Good singing (or anything else) is in the ear of the beholder. What comes to mind is the John Duffey MWN interview, from 1984. JD said his father made him listen to Caruso..."Now this, this is good singing..."

    It all depends on what you like, n'est-ce pas?

  12. #35
    Registered User Cheryl Watson's Avatar
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    Default Re: Even the Big Boys get nervous

    I enjoyed that performance a lot and it is so good to see our beloved bluegrass musicians on National television. Yes, it is a country singer with a bluegrass backup band, but at least those two genres are related. I write and perform a lot of countrygrass songs myself, so it seemed like a nice blend to me.

    Rob Ickes rocked it on the dobro, Sammy Shelor on banjo, and Adam really got down on that Northfield mandolin. I don't think that I've ever seen him be pointed at so dramatically before he took off on a solo!

    Alan Jackson was not miked or plugged in, his guitar was nearly just a prop, but he was actually playing, so he must have been tuned up a whole step or maybe he was in some kind of secret Nashville high tuning--I dunno. It looked like a custom Taylor dreadnought. Who was the actual guitar player with the other sunburst guitar? Anyone know?

  13. #36
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    Default Re: Even the Big Boys get nervous

    To quote Jack Black from School of Rock..........."Those who can....do, those who cant...teach"
    And those who can't teach, teach Phys Ed

  14. #37

    Default Re: Even the Big Boys get nervous

    Hey Cheryl, I think Herbm55 found the guitar guy. Look about about four posts up.

  15. #38
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    Default Re: Even the Big Boys get nervous

    from bluegrasstoday:

    Jon Weisberger says:
    October 30, 2013 at 10:45 pm
    ” I have it on good authority that Alan’s guitar was tuned up a whole step, so he was in the correct key….It doesn’t matter why. Maybe he don’t like Capo 4. Who knows?” – Jason Burleson, on Facebook
    Russ Jordan

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  17. #39

    Default Re: Even the Big Boys get nervous

    oh hell, I guess im out and cant possibly play bluegrass, as I wear a vest sometimes and no overalls or straw hat, and sometimes play pop or rock grassed up.

    I have to say here,
    I understand tradition.


    I love music-and I like to listen with an open heart and mind.

    If we stick strictly to tradition, I guess we should all play classical ......have buggy whips, you get the idea.....

    Why is it that none of our police seem to acknowledge the important fact that, to most in the USA , watching AJ on letterman, it could very well be a first exposure to BG-or, "BG -like" music. Most folks don't like their whisky straight, .....at first, either.

    AJ may be a very familiar sound/face and an inviting bridge to BG. And FWIW, I think the 'mando player' did jes fine.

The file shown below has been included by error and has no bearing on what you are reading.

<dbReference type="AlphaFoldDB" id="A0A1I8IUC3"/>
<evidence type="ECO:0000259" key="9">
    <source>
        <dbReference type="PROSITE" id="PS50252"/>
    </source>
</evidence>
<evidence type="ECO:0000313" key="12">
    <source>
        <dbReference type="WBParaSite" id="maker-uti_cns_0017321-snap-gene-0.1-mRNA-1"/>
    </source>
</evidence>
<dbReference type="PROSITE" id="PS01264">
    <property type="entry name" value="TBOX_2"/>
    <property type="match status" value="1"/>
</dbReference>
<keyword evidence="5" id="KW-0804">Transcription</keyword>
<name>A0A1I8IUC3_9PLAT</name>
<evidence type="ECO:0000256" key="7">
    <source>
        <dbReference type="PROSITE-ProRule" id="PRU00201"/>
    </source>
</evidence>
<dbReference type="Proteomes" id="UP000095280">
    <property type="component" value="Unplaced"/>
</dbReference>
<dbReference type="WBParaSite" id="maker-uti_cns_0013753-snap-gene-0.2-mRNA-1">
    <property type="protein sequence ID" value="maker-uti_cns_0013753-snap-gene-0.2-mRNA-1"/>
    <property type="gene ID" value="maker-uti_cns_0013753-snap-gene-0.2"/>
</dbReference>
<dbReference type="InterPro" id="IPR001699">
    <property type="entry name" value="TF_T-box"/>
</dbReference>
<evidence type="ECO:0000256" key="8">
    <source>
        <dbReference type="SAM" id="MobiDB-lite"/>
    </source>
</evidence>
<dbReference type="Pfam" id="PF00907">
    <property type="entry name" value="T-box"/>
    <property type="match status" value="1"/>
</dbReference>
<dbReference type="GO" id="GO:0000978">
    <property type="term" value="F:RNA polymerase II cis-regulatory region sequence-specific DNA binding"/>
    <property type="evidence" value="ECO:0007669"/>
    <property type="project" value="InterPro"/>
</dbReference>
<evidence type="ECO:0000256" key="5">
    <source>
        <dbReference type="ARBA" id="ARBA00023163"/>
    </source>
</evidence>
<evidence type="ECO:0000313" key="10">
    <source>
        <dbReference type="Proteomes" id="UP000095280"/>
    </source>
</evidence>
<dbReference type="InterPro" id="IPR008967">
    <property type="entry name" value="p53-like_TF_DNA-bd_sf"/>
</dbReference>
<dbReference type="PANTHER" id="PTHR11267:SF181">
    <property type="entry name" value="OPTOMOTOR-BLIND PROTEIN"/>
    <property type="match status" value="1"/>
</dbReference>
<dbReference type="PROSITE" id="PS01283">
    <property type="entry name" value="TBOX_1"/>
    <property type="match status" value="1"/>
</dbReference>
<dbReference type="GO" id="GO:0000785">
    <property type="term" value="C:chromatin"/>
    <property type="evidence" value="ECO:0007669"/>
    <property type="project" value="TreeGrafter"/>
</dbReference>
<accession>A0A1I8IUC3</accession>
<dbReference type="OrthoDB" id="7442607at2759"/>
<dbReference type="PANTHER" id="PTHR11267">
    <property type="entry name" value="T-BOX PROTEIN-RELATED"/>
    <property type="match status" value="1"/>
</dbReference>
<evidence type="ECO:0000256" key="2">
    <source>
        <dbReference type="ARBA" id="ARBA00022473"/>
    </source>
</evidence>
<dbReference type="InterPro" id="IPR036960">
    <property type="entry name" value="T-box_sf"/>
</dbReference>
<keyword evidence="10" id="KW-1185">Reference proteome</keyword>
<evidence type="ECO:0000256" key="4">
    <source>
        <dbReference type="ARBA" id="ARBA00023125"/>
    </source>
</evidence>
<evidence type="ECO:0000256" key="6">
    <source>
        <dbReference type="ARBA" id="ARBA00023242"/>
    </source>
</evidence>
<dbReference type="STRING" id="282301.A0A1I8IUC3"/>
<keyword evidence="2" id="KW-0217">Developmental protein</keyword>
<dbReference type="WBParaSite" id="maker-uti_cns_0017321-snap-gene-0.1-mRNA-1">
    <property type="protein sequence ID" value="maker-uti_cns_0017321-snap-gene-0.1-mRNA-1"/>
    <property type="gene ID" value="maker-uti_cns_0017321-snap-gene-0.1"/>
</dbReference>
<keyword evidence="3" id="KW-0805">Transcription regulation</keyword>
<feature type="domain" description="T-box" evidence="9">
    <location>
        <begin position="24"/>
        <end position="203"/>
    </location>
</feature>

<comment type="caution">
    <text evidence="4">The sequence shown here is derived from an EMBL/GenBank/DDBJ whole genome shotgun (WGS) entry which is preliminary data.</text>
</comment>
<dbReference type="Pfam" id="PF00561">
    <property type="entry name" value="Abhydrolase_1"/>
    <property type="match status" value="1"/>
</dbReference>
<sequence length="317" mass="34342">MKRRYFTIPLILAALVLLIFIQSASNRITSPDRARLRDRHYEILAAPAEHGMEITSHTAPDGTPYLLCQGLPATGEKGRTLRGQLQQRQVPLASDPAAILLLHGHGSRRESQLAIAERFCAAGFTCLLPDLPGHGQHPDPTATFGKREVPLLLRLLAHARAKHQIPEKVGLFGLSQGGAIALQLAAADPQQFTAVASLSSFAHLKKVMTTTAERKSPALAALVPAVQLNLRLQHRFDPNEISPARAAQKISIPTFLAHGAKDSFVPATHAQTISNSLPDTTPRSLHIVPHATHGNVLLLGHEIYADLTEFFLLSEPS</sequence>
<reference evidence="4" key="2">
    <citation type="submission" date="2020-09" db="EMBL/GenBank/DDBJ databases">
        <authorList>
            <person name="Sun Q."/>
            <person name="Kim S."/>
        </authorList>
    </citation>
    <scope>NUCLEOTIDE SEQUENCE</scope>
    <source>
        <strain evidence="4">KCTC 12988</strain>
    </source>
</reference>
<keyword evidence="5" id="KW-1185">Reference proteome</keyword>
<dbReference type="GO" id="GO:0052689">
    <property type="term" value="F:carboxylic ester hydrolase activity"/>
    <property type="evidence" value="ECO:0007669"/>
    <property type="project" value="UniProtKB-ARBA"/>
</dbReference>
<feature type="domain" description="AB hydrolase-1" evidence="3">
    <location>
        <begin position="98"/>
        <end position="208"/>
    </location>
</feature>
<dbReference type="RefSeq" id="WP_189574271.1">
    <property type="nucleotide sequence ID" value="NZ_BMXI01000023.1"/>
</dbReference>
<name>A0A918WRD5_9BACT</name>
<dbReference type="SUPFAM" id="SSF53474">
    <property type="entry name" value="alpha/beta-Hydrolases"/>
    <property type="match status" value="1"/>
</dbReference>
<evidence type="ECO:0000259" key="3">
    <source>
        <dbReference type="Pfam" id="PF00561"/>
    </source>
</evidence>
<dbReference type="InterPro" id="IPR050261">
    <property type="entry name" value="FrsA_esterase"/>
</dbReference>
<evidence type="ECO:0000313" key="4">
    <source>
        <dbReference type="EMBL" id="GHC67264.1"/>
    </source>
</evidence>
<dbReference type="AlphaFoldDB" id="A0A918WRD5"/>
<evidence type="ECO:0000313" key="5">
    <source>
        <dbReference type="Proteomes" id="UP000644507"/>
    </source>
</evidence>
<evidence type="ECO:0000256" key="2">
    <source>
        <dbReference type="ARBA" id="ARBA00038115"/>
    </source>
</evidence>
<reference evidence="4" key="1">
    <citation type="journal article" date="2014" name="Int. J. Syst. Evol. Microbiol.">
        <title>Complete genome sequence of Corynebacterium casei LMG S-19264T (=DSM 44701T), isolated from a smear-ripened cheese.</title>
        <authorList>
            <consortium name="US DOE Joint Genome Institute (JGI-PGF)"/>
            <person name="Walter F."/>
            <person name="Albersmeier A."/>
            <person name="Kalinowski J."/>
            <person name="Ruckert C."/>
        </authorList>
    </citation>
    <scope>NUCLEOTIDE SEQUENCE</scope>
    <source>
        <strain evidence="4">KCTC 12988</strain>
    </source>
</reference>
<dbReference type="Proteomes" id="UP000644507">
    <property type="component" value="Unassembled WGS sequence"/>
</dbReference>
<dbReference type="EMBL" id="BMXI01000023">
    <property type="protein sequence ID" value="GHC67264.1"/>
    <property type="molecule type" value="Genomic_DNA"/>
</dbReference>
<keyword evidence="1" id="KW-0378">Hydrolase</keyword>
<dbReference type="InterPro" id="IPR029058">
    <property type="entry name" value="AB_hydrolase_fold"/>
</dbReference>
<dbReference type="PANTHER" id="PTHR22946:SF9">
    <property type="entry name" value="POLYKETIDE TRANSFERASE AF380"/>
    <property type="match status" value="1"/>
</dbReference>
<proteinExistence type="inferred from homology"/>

I didn't see nervous,.....I saw a bunch of pros, on national tv, likely dealing with a weird stage, little no warm up(?), a big cold audience, and, likely concerns if and when they would make their allotted time slot.

    Sounds like a bunch of forum cork sniffers, our 'rasion d' etre' ....
    Last edited by stevedenver; Oct-31-2013 at 11:19am.

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    Default Re: Even the Big Boys get nervous

    [QUOTE=AlanN;1218189]Good singing (or anything else) is in the ear of the beholder. What comes to mind is the John Duffey MWN interview, from 1984. JD said his father made him listen to Caruso..."Now this, this is good singing..."

    I think Duffeys dad was right. Listen at 0.57 into the song http://www.youtube.com/watch?v=5wer9lqOImI

    Of course, it ain't bluegrass! From what I know about Duffey, I'm surprised he didn't work out a bluegrass version of O Sole Mio!

  19. #41
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    Default Re: Even the Big Boys get nervous

    Oh, sorry, missed that! Thanks

    Quote Originally Posted by Mandosummers View Post
    Hey Cheryl, I think Herbm55 found the guitar guy. Look about about four posts up.

  20. #42
    Registered User Gary Hedrick's Avatar
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    Default Re: Even the Big Boys get nervous

    Oh for Heaven's sake......give the "it ain't bluegrass" BS a rest.......it is what it is......and as an over 60, full on bluegrass pedigree I don't see the point in all the bluegrass police stuff.

    There will be groups that play the more "founding fathers" form ......there are lots of others that will migrate and bring in other influences.....so what....if you like the "pure" stuff then listen to it and support it with your $'s but don't spoil everyone else's joy of the variations to the core music.

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  22. #43

    Default Re: Even the Big Boys get nervous

    I originally started this thread hoping to get a discussion going about how the pros can overcome being nervous and still nail a performance. Or how seeing them nervous makes them human and maybe makes hacks like me feel a bit better about choking. Or how great it is that someone who has been in it as long as some of these guys still loves music enough to even be nervous. Or something.... but no, its turned into yet another cat fight over Alan Jackson. Good grief!! Only a few posts have been on the original topic. I was in a similar thread a while back that was hijacked and turned into a fight over challenging the deity of Bill Monroe. Sometimes the narrow mindedness of some in this forum is a real limiting factor on what might otherwise be an illuminating discussion. The "that ain't real bluegrass" thing has been done to death. I wish the moderators would block posts that are clearly off topic.